University town at UBC’s Hawthorne Lane – new development

Sunday, March 20th, 2005


University Town at UBC makes the west side more affordable for UBC staff and students — and gives them an interest in developments. WAYNE LEIDENFROST— THE PROVINCE

Above, Mike Feeny, Linda Quamme with kids Liam and Katie outside their townhome at University Town. Below left, map shows layout of UBC and Endowment Lands. Below right, one of the new developments in University Town. WAYNE LEIDENFROST PHOTOS— THE PROVINCE

With all the development on the UBC campus, it’s tempting to steal an old lick from Joni Mitchell and accuse the board of governors of paving paradise to put up a parking lot.

But no. In this case, they dug up the parking lot.

Notorious old Lot B, to which so much of the student body slogged every day, is gone. And in its place, quickly growing, is University Town, a cool, modern, high-density urban landscape with homes, apartments, shops, daycares, community centres, greenbelts, gardens and parks.

Paradise? For people like Mike Feeley and his wife Linda Quamme, happy owners of a brand new townhouse in the Hawthorn Place neighbourhood at Marine Drive and West Mall, it comes close. Especially since only a few years ago, Feeley, on the computer science faculty, says he thought they might have to leave.

Like so many others at UBC, he and Quamme didn’t want a long commute, couldn’t afford the west-side prices outside the gates, and ended up renting in various places on campus. Without a better solution, says Feeley, “There’s a 50-50 chance we might not be here now.”

Presto change-o, courtesy of a unique scheme called co-development. Co-development is enabling people lsuch as Feeley and Quamme to afford housing on campus by becoming, in effect, co-developers.

The UBC Property Trust, which traditionally oversees the construction of institutional buildings, has gone into residential housing. All the property in University Town, which will be composed of eight new and planned neighbourhoods, is 99-year-lease property — although UBC once sold some of its endowment lands in the 1950s, it no longer sells or transfers title.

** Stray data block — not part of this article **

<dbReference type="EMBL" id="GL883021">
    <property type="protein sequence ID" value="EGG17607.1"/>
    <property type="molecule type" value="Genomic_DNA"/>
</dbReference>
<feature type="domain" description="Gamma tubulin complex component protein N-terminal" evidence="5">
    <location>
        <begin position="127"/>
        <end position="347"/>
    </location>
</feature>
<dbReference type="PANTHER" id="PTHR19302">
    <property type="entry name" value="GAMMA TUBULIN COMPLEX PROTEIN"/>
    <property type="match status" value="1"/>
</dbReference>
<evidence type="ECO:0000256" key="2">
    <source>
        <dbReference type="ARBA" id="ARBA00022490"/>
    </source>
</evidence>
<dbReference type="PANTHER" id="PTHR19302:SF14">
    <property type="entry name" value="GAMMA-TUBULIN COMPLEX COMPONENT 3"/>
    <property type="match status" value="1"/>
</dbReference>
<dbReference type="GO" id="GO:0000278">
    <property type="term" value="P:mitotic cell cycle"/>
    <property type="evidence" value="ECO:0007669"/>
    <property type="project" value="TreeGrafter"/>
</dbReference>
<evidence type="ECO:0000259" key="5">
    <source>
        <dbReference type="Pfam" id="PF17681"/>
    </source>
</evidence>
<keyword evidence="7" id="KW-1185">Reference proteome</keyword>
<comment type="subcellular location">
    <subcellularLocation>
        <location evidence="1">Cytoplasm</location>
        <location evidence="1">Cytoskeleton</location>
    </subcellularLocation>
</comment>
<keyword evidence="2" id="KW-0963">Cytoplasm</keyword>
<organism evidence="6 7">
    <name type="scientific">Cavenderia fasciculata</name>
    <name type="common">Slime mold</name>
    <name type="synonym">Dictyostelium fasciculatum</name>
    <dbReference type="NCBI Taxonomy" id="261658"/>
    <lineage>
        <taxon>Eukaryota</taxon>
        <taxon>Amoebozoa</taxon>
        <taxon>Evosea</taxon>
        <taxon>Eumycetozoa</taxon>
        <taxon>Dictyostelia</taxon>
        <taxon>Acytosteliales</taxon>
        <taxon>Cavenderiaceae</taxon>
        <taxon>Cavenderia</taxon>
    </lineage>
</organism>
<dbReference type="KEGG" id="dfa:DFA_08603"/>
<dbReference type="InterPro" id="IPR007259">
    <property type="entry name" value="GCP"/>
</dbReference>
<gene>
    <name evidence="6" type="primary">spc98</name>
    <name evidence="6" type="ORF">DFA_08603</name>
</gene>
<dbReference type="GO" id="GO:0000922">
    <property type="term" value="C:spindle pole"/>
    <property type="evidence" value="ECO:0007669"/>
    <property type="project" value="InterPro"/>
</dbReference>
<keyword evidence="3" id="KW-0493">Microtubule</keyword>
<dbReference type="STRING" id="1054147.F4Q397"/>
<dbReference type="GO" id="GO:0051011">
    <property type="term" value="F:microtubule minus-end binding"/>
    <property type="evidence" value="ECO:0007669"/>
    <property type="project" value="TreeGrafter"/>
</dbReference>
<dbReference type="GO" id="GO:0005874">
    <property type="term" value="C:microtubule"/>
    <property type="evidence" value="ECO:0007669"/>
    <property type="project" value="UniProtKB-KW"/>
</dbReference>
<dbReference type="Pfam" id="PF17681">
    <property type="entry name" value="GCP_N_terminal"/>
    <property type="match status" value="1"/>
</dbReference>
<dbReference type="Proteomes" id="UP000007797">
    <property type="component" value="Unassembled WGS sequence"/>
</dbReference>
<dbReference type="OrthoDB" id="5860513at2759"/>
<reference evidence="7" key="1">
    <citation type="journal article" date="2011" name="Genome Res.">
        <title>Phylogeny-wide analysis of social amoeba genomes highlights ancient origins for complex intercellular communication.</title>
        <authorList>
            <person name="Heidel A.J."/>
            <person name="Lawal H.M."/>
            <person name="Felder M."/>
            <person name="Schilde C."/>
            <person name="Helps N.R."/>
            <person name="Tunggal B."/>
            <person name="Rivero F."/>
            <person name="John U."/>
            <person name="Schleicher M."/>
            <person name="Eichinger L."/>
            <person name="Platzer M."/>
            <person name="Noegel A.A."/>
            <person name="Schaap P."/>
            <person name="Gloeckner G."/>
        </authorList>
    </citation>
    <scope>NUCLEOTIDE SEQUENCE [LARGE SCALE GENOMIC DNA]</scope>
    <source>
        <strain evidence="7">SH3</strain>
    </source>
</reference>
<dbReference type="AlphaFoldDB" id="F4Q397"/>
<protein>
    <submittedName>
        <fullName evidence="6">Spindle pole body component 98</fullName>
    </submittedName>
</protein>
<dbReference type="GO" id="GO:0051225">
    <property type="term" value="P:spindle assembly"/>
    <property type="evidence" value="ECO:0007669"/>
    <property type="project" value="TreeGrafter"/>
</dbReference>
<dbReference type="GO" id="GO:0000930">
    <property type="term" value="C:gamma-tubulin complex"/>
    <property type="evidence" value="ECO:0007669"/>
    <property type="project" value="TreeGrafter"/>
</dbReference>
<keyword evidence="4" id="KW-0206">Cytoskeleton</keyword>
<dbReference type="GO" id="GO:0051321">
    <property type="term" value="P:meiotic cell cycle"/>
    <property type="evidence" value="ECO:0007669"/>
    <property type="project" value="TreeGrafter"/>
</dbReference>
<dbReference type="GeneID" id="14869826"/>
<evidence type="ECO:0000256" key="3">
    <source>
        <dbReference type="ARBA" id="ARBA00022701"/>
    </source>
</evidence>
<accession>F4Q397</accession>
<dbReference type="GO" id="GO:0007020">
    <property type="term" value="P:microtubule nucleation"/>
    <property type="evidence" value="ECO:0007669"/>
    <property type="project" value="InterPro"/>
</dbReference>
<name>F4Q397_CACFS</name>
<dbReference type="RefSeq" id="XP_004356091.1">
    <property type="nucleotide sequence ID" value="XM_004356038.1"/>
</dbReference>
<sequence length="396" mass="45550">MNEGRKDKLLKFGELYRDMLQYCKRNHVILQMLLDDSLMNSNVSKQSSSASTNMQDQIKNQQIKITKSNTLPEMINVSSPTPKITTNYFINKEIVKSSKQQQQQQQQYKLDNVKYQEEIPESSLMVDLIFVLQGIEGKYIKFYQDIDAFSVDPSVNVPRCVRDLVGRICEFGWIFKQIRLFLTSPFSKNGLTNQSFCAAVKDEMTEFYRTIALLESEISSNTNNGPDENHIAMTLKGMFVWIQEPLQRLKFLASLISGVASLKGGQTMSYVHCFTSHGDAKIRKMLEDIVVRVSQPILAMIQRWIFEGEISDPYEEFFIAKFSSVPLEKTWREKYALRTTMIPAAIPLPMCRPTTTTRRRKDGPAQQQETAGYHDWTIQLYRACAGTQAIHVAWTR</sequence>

On chosen tracts of this land, the Trust builds partnerships between developers and future homeowners like Feeley and Quamme. In ordinary market housing, sales commissions and other fees can add up to 15 to 20 per cent of a new home, says the trust’s Matthew Carter. But in these special arrangements, the Trust charges only a nominal fee of three per cent, making a big difference in affordability.

Feeley and Quamme paid $630,000 for their lovely townhouse in the little 10-unit flagship co-development called Hawthorn Green in the heart of Hawthorn Place. Comparable properties nearby are selling in the mid $800,000s, says Carter.

The co-development idea initially took a while to take hold, especially since owners do have to invest some risk capital in order to start the construction — the money that would ordinarily be a downpayment. However, it’s viewed as being fairly safe as the university has a big vested interest in making this work. By the time Hawthorn Green was set to start up, 20 families had their names down for the 10 homes. A lottery was held and Feeley and Quamme moved in last October. A second co-development, Logan Lane, sold out its 61 homes quickly, and will be finished in August. Co-developments like these — plus increased rental space — will meet the ambitious mandate of University Town for 50 per cent of its homes to be “work-study” space that is earmarked for faculty, students and staff.

All this means a real turnaround for UBC, arguably the most expensive campus in North America when you compare salaries to cost of housing. Feeley’s time on the faculty recruiting committee taught him virtually all teaching candidates considered affordable housing their “No. 1 challenge”. But now UBC stands a better chance of luring prestigious faculty and more students plus enriching the endowment fund itself. The monies paid for the University Town leases go back into the fund for bursaries, scholarships and core academic programs. University Town media rep Brad Foster calls it “symbiotic,” meaning a win-win situation, right down to the self-contained rental suite in the basement of Hawthorn Green and in many of the suites at Logan Lane. These create more student housing to help with the 50-per-cent “study-work” mandate and are mortgage helpers built right in, along with the nice finishings such as Feeley and Quamme’s hardwood laminate, granite counters and two gas fireplaces.

Oh, and that parking lot thing? The traffic jam that UBC became over the 20th century is scheduled to defer to a much more sustainable model. Give somebody an “A.”

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